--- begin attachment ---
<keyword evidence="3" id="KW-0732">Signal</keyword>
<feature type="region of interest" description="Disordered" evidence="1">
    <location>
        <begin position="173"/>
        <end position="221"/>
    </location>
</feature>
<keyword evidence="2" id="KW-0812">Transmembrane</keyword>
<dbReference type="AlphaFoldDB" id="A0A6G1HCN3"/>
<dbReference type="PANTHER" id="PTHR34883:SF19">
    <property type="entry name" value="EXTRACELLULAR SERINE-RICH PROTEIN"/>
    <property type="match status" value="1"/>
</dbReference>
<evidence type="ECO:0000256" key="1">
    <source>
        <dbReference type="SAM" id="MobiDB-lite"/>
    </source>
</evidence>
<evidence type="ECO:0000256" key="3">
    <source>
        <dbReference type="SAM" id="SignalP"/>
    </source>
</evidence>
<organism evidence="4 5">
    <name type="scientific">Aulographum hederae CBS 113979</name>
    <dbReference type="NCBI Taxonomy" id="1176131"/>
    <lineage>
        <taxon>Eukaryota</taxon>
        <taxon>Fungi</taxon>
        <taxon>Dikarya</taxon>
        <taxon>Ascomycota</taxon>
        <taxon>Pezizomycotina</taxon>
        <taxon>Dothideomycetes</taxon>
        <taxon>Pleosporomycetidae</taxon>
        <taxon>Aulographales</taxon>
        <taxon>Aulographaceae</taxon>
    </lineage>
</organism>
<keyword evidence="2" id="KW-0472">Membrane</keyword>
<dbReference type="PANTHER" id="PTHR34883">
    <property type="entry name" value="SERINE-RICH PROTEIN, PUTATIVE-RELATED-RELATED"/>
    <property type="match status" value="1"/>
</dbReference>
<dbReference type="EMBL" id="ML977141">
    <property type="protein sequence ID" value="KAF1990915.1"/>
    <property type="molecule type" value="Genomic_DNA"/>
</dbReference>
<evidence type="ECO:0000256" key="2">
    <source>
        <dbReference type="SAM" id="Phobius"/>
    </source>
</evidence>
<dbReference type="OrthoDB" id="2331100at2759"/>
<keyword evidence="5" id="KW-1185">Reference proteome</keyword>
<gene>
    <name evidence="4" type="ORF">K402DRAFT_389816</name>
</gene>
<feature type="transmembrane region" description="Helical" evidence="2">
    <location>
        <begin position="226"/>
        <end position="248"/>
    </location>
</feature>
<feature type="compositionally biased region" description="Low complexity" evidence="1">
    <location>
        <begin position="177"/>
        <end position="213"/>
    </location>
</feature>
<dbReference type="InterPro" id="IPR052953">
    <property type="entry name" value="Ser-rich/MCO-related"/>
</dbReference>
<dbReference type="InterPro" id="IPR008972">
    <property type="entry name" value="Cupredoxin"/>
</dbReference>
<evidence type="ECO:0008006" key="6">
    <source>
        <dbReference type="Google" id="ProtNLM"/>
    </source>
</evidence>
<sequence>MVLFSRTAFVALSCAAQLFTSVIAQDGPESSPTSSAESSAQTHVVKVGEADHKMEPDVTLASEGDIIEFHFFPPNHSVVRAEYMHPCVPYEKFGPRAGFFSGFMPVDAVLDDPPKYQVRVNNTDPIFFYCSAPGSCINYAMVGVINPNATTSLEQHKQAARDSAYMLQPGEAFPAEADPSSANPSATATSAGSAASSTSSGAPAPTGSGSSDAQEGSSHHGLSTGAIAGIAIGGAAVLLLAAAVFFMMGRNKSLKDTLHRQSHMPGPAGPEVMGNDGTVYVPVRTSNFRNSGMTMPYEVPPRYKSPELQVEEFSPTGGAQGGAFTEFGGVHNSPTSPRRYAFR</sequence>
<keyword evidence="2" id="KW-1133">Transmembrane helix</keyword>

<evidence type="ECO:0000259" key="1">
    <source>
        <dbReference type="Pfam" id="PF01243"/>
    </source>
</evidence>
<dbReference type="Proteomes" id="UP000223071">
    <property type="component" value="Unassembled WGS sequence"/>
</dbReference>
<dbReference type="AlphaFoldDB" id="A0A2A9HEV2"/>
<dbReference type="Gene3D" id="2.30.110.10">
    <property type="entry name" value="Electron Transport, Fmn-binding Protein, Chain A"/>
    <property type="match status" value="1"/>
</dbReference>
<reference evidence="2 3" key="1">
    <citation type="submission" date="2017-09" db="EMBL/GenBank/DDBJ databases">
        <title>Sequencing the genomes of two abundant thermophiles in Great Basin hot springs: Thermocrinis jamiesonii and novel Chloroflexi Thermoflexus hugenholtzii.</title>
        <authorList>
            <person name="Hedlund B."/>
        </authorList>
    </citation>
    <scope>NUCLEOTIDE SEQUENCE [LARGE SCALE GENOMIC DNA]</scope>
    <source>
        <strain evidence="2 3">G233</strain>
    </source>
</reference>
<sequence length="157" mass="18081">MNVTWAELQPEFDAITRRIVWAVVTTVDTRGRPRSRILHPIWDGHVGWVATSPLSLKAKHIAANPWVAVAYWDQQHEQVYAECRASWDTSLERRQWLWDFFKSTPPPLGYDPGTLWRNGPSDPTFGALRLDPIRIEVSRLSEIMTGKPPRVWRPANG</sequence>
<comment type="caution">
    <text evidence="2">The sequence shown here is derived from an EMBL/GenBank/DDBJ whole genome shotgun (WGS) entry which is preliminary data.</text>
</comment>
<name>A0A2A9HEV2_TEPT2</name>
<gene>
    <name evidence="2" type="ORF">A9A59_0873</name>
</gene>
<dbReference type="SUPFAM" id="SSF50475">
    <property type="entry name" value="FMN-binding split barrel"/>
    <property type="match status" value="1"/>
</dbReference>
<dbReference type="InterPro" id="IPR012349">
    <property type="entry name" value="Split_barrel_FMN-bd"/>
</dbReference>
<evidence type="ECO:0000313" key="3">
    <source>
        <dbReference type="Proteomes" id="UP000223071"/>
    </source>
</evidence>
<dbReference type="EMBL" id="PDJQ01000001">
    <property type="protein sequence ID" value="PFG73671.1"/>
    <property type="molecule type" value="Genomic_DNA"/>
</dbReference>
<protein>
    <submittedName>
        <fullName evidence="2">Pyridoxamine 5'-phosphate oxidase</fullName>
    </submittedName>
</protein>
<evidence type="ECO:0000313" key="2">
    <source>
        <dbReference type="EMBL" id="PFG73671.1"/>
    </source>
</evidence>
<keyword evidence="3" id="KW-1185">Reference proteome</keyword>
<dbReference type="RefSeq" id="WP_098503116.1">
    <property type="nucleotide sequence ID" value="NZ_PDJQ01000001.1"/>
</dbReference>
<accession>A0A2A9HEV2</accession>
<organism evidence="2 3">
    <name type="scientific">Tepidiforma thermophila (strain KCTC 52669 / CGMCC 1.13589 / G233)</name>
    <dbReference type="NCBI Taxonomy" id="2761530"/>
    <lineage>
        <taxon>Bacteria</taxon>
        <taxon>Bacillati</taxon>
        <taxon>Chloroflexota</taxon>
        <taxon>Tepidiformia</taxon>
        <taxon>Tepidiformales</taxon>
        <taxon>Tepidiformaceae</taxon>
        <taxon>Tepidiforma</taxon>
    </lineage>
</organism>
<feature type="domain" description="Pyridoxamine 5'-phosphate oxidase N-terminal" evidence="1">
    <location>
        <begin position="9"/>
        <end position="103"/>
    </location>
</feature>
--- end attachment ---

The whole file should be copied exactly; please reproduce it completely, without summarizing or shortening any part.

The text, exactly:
<keyword evidence="3" id="KW-0732">Signal</keyword>
<feature type="region of interest" description="Disordered" evidence="1">
    <location>
        <begin position="173"/>
        <end position="221"/>
    </location>
</feature>
<keyword evidence="2" id="KW-0812">Transmembrane</keyword>
<dbReference type="AlphaFoldDB" id="A0A6G1HCN3"/>
<dbReference type="PANTHER" id="PTHR34883:SF19">
    <property type="entry name" value="EXTRACELLULAR SERINE-RICH PROTEIN"/>
    <property type="match status" value="1"/>
</dbReference>
<evidence type="ECO:0000256" key="1">
    <source>
        <dbReference type="SAM" id="MobiDB-lite"/>
    </source>
</evidence>
<evidence type="ECO:0000256" key="3">
    <source>
        <dbReference type="SAM" id="SignalP"/>
    </source>
</evidence>
<organism evidence="4 5">
    <name type="scientific">Aulographum hederae CBS 113979</name>
    <dbReference type="NCBI Taxonomy" id="1176131"/>
    <lineage>
        <taxon>Eukaryota</taxon>
        <taxon>Fungi</taxon>
        <taxon>Dikarya</taxon>
        <taxon>Ascomycota</taxon>
        <taxon>Pezizomycotina</taxon>
        <taxon>Dothideomycetes</taxon>
        <taxon>Pleosporomycetidae</taxon>
        <taxon>Aulographales</taxon>
        <taxon>Aulographaceae</taxon>
    </lineage>
</organism>
<keyword evidence="2" id="KW-0472">Membrane</keyword>
<dbReference type="PANTHER" id="PTHR34883">
    <property type="entry name" value="SERINE-RICH PROTEIN, PUTATIVE-RELATED-RELATED"/>
    <property type="match status" value="1"/>
</dbReference>
<dbReference type="EMBL" id="ML977141">
    <property type="protein sequence ID" value="KAF1990915.1"/>
    <property type="molecule type" value="Genomic_DNA"/>
</dbReference>
<evidence type="ECO:0000256" key="2">
    <source>
        <dbReference type="SAM" id="Phobius"/>
    </source>
</evidence>
<dbReference type="OrthoDB" id="2331100at2759"/>
<keyword evidence="5" id="KW-1185">Reference proteome</keyword>
<gene>
    <name evidence="4" type="ORF">K402DRAFT_389816</name>
</gene>
<feature type="transmembrane region" description="Helical" evidence="2">
    <location>
        <begin position="226"/>
        <end position="248"/>
    </location>
</feature>
<feature type="compositionally biased region" description="Low complexity" evidence="1">
    <location>
        <begin position="177"/>
        <end position="213"/>
    </location>
</feature>
<dbReference type="InterPro" id="IPR052953">
    <property type="entry name" value="Ser-rich/MCO-related"/>
</dbReference>
<dbReference type="InterPro" id="IPR008972">
    <property type="entry name" value="Cupredoxin"/>
</dbReference>
<evidence type="ECO:0008006" key="6">
    <source>
        <dbReference type="Google" id="ProtNLM"/>
    </source>
</evidence>
<sequence>MVLFSRTAFVALSCAAQLFTSVIAQDGPESSPTSSAESSAQTHVVKVGEADHKMEPDVTLASEGDIIEFHFFPPNHSVVRAEYMHPCVPYEKFGPRAGFFSGFMPVDAVLDDPPKYQVRVNNTDPIFFYCSAPGSCINYAMVGVINPNATTSLEQHKQAARDSAYMLQPGEAFPAEADPSSANPSATATSAGSAASSTSSGAPAPTGSGSSDAQEGSSHHGLSTGAIAGIAIGGAAVLLLAAAVFFMMGRNKSLKDTLHRQSHMPGPAGPEVMGNDGTVYVPVRTSNFRNSGMTMPYEVPPRYKSPELQVEEFSPTGGAQGGAFTEFGGVHNSPTSPRRYAFR</sequence>
<keyword evidence="2" id="KW-1133">Transmembrane helix</keyword>

<evidence type="ECO:0000259" key="1">
    <source>
        <dbReference type="Pfam" id="PF01243"/>
    </source>
</evidence>
<dbReference type="Proteomes" id="UP000223071">
    <property type="component" value="Unassembled WGS sequence"/>
</dbReference>
<dbReference type="AlphaFoldDB" id="A0A2A9HEV2"/>
<dbReference type="Gene3D" id="2.30.110.10">
    <property type="entry name" value="Electron Transport, Fmn-binding Protein, Chain A"/>
    <property type="match status" value="1"/>
</dbReference>
<reference evidence="2 3" key="1">
    <citation type="submission" date="2017-09" db="EMBL/GenBank/DDBJ databases">
        <title>Sequencing the genomes of two abundant thermophiles in Great Basin hot springs: Thermocrinis jamiesonii and novel Chloroflexi Thermoflexus hugenholtzii.</title>
        <authorList>
            <person name="Hedlund B."/>
        </authorList>
    </citation>
    <scope>NUCLEOTIDE SEQUENCE [LARGE SCALE GENOMIC DNA]</scope>
    <source>
        <strain evidence="2 3">G233</strain>
    </source>
</reference>
<sequence length="157" mass="18081">MNVTWAELQPEFDAITRRIVWAVVTTVDTRGRPRSRILHPIWDGHVGWVATSPLSLKAKHIAANPWVAVAYWDQQHEQVYAECRASWDTSLERRQWLWDFFKSTPPPLGYDPGTLWRNGPSDPTFGALRLDPIRIEVSRLSEIMTGKPPRVWRPANG</sequence>
<comment type="caution">
    <text evidence="2">The sequence shown here is derived from an EMBL/GenBank/DDBJ whole genome shotgun (WGS) entry which is preliminary data.</text>
</comment>
<name>A0A2A9HEV2_TEPT2</name>
<gene>
    <name evidence="2" type="ORF">A9A59_0873</name>
</gene>
<dbReference type="SUPFAM" id="SSF50475">
    <property type="entry name" value="FMN-binding split barrel"/>
    <property type="match status" value="1"/>
</dbReference>
<dbReference type="InterPro" id="IPR012349">
    <property type="entry name" value="Split_barrel_FMN-bd"/>
</dbReference>
<evidence type="ECO:0000313" key="3">
    <source>
        <dbReference type="Proteomes" id="UP000223071"/>
    </source>
</evidence>
<dbReference type="EMBL" id="PDJQ01000001">
    <property type="protein sequence ID" value="PFG73671.1"/>
    <property type="molecule type" value="Genomic_DNA"/>
</dbReference>
<protein>
    <submittedName>
        <fullName evidence="2">Pyridoxamine 5'-phosphate oxidase</fullName>
    </submittedName>
</protein>
<evidence type="ECO:0000313" key="2">
    <source>
        <dbReference type="EMBL" id="PFG73671.1"/>
    </source>
</evidence>
<keyword evidence="3" id="KW-1185">Reference proteome</keyword>
<dbReference type="RefSeq" id="WP_098503116.1">
    <property type="nucleotide sequence ID" value="NZ_PDJQ01000001.1"/>
</dbReference>
<accession>A0A2A9HEV2</accession>
<organism evidence="2 3">
    <name type="scientific">Tepidiforma thermophila (strain KCTC 52669 / CGMCC 1.13589 / G233)</name>
    <dbReference type="NCBI Taxonomy" id="2761530"/>
    <lineage>
        <taxon>Bacteria</taxon>
        <taxon>Bacillati</taxon>
        <taxon>Chloroflexota</taxon>
        <taxon>Tepidiformia</taxon>
        <taxon>Tepidiformales</taxon>
        <taxon>Tepidiformaceae</taxon>
        <taxon>Tepidiforma</taxon>
    </lineage>
</organism>
<feature type="domain" description="Pyridoxamine 5'-phosphate oxidase N-terminal" evidence="1">
    <location>
        <begin position="9"/>
        <end position="103"/>
    </location>
</feature>